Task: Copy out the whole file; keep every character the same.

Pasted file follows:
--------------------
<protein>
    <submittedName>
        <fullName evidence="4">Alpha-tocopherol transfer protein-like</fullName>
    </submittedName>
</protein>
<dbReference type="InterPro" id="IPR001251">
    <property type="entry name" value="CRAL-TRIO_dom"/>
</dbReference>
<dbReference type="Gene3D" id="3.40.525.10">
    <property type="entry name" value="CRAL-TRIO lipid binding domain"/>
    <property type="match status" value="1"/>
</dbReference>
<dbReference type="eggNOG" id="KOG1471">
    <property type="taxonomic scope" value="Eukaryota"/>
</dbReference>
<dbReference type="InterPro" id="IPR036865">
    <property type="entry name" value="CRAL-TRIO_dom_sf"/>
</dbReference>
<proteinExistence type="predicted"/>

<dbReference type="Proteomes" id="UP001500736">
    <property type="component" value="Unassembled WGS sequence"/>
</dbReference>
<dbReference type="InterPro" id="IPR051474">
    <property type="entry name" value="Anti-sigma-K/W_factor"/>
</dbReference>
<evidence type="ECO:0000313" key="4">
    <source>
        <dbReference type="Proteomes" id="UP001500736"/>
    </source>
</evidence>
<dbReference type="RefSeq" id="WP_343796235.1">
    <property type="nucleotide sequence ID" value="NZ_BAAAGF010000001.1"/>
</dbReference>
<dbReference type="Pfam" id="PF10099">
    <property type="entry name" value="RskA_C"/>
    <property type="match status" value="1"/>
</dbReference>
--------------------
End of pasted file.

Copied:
<protein>
    <submittedName>
        <fullName evidence="4">Alpha-tocopherol transfer protein-like</fullName>
    </submittedName>
</protein>
<dbReference type="InterPro" id="IPR001251">
    <property type="entry name" value="CRAL-TRIO_dom"/>
</dbReference>
<dbReference type="Gene3D" id="3.40.525.10">
    <property type="entry name" value="CRAL-TRIO lipid binding domain"/>
    <property type="match status" value="1"/>
</dbReference>
<dbReference type="eggNOG" id="KOG1471">
    <property type="taxonomic scope" value="Eukaryota"/>
</dbReference>
<dbReference type="InterPro" id="IPR036865">
    <property type="entry name" value="CRAL-TRIO_dom_sf"/>
</dbReference>
<proteinExistence type="predicted"/>

<dbReference type="Proteomes" id="UP001500736">
    <property type="component" value="Unassembled WGS sequence"/>
</dbReference>
<dbReference type="InterPro" id="IPR051474">
    <property type="entry name" value="Anti-sigma-K/W_factor"/>
</dbReference>
<evidence type="ECO:0000313" key="4">
    <source>
        <dbReference type="Proteomes" id="UP001500736"/>
    </source>
</evidence>
<dbReference type="RefSeq" id="WP_343796235.1">
    <property type="nucleotide sequence ID" value="NZ_BAAAGF010000001.1"/>
</dbReference>
<dbReference type="Pfam" id="PF10099">
    <property type="entry name" value="RskA_C"/>
    <property type="match status" value="1"/>
</dbReference>